“Our first time was 11 years ago, and we’ve enjoyed watching the festival grow,” he continued. “The atmosphere is perfect for whatever you’re in the mood for. This year I loved sitting down and watching legends like Moya Brennan and John Doyle, having tea and scones while watching sailboats on the lake, sipping on a whiskey at the Snug while looking at the sunset, or rocking out to a crowd that came ready to have a blast.”

Fedoryka too lauded those donating their time to the festival.

“This year in particular I got to spend a lot of time with the volunteers,” he said. “I was struck by the fact that they weren’t just volunteers: they were hosts, and I felt very welcomed. We play festivals all year long, and I have to say there is something special going on in the tented musical paradise that is the Michigan Irish Festival.”

Martin Portko participates in the Highland Games’ stone throw.

For Martin Portko, a member of the Michigan Highlanders who helps to organize the festival’s Highland Games, during which male and female competitors take part in stone throwing, hammer tossing, sheaf, and the caber toss, the Muskegon events “is one of the best [festivals] I’ve been to.”

“Muskegon’s one of the only festivals where I hang out after I’m done throwing because it’s fun; there’s so much energy there,” said Portko, who lives in Sparta, Michigan.

The athlete noted that he’s particularly looking forward to next year’s festival, in part because the Michigan Highlanders will be offering a youth event for the first time. Those interested will be able to find out about registering on the group’s website and Facebook page.

Once the Highland Games wrapped up, Portko ended up nabbing first prize in something that involved more facial hair and less stone throwing–the Celtic Beard Bout, a competition held by the Muskegon-based Lumbertown Beard Barons.

“It’s a blast to get up there and have a room full of people screaming for you,” said Josh Mead, who co-founded the Lumbertown Beard Barons with Jimmy Griswold in 2012.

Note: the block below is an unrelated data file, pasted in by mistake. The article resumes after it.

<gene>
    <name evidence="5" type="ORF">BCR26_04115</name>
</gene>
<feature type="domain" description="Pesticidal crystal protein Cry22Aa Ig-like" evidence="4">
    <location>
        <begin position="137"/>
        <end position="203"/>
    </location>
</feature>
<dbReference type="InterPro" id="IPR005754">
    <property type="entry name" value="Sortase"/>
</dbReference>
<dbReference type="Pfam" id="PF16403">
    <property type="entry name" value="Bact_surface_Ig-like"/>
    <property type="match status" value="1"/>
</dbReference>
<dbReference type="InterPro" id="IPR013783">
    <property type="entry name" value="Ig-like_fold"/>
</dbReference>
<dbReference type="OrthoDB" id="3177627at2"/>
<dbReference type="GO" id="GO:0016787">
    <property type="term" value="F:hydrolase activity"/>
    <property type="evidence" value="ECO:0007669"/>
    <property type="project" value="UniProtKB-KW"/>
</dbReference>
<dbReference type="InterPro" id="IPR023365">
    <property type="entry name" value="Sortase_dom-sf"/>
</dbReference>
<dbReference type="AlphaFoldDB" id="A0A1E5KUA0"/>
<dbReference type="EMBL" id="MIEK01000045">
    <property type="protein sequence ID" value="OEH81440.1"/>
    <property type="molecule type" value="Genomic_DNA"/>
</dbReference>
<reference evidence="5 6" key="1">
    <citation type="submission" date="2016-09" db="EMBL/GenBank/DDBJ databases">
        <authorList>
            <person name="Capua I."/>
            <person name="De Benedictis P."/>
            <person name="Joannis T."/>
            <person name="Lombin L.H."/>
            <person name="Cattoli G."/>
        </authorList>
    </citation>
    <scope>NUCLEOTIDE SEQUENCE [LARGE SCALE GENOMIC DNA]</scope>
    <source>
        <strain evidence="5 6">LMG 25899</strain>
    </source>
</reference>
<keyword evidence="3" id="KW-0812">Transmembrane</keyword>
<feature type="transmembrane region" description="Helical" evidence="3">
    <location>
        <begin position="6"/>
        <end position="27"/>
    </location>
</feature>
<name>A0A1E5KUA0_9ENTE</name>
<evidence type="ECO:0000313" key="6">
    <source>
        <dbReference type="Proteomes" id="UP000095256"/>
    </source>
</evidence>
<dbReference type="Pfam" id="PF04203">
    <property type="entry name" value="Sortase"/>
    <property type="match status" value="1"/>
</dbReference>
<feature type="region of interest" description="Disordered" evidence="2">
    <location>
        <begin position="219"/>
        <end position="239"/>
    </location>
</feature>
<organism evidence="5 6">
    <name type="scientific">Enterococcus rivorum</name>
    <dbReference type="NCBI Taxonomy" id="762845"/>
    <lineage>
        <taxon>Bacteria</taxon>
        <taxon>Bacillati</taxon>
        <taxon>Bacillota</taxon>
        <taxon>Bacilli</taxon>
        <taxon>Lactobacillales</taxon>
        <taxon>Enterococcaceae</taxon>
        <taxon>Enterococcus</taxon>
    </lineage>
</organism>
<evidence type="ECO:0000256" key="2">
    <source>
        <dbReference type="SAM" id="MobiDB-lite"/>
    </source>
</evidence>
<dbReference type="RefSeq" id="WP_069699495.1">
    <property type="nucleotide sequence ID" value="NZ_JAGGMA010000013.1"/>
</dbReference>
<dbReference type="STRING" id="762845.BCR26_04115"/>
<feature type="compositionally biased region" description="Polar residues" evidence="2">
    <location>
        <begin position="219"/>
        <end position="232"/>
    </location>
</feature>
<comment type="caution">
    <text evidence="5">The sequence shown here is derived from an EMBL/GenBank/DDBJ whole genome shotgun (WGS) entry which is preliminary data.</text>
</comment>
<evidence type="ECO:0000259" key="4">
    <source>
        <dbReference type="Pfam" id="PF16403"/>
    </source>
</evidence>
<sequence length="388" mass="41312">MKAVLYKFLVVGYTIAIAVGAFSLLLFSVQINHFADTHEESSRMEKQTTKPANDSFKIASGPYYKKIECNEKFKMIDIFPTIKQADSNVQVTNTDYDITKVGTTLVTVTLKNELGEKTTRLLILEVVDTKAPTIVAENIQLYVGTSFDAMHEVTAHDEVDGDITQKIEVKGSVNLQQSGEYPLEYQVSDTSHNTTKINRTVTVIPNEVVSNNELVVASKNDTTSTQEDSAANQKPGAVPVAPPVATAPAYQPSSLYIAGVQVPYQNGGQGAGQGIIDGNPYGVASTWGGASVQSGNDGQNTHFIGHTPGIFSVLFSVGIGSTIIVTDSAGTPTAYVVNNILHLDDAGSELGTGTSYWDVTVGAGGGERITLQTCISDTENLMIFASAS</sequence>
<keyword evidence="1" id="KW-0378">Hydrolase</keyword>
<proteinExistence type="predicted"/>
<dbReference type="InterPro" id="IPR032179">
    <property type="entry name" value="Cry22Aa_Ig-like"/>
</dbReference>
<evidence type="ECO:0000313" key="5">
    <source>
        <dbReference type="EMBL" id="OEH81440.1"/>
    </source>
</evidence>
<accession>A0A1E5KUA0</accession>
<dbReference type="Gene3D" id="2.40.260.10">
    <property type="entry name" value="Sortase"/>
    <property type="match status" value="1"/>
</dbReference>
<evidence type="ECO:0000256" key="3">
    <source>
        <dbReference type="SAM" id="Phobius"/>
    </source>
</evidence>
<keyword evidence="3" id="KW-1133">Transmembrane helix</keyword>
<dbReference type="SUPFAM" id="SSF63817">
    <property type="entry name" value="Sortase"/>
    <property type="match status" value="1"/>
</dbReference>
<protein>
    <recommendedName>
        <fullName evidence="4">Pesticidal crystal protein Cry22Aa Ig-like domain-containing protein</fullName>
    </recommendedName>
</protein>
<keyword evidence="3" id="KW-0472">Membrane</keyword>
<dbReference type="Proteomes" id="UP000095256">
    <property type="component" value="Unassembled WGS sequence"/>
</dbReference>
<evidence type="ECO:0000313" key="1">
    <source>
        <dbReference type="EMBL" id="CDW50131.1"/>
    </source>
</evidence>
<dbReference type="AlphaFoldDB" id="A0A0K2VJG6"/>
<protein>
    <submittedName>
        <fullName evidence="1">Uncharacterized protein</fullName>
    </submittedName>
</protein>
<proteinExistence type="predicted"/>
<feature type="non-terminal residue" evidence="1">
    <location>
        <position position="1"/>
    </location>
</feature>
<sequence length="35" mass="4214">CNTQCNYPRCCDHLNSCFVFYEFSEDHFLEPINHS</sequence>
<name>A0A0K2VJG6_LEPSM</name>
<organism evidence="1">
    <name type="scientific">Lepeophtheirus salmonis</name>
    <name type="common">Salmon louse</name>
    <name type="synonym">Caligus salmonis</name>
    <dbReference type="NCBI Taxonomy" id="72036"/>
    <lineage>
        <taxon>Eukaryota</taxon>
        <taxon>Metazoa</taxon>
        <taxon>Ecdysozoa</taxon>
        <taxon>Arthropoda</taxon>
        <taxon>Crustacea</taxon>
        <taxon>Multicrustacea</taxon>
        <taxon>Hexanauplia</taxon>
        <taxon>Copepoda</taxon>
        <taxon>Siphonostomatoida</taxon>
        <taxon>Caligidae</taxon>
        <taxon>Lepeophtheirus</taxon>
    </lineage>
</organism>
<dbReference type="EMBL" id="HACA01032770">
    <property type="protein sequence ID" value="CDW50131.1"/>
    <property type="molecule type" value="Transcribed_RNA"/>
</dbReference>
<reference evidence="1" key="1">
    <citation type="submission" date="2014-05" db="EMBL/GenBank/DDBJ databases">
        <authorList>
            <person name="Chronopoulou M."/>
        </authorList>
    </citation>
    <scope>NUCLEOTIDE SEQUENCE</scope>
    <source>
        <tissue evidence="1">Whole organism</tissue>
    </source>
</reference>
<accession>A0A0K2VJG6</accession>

Josh Mead, left, interviews John Bowler as he competes in the Celtic Beard Bout.

Throughout its nearly two decades of existence, board members and organizers have emphasized the event’s role in strengthening Muskegon–both in terms of partnering with local businesses and providing financial contributions to area charities, Festival Marketing Director Laura Holmes noted.

“We’re very focused on getting local businesses involved–not only as sponsors; with Pigeon Hill, for example, they brewed the stout we served,” Holmes said. “They brewed over 80 barrels of MI Irish Stout for the festival. We were thrilled.”

Plus, Holmes emphasized, businesses throughout the downtown area benefit from the festival, from the hotel rooms selling out entirely to restaurants serving up meals for those who stayed in Muskegon throughout the weekend.

“In terms of economic impact, there’s multiple layers going on,” Holmes said. “There are people coming in and staying at hotels. If you can get them to stay overnight, that helps everyone in Muskegon.”

Since 2008, when the festival first started tracking these statistics, more than $266,000 and 21,000 pounds of food have been given to several local organizations, including Kids’ Food Basket, Catholic Charities, the Loaves & Fishes Food Pantry, and the Salvation Army.

“We’re a charity that’s being charitable,” Holmes said.

Check out our photos of the festival below.

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Story and photos by Anna Gustafson, the publisher and editor of Muskegon Times. You can connect with her by emailing or on FacebookTwitter and Instagram.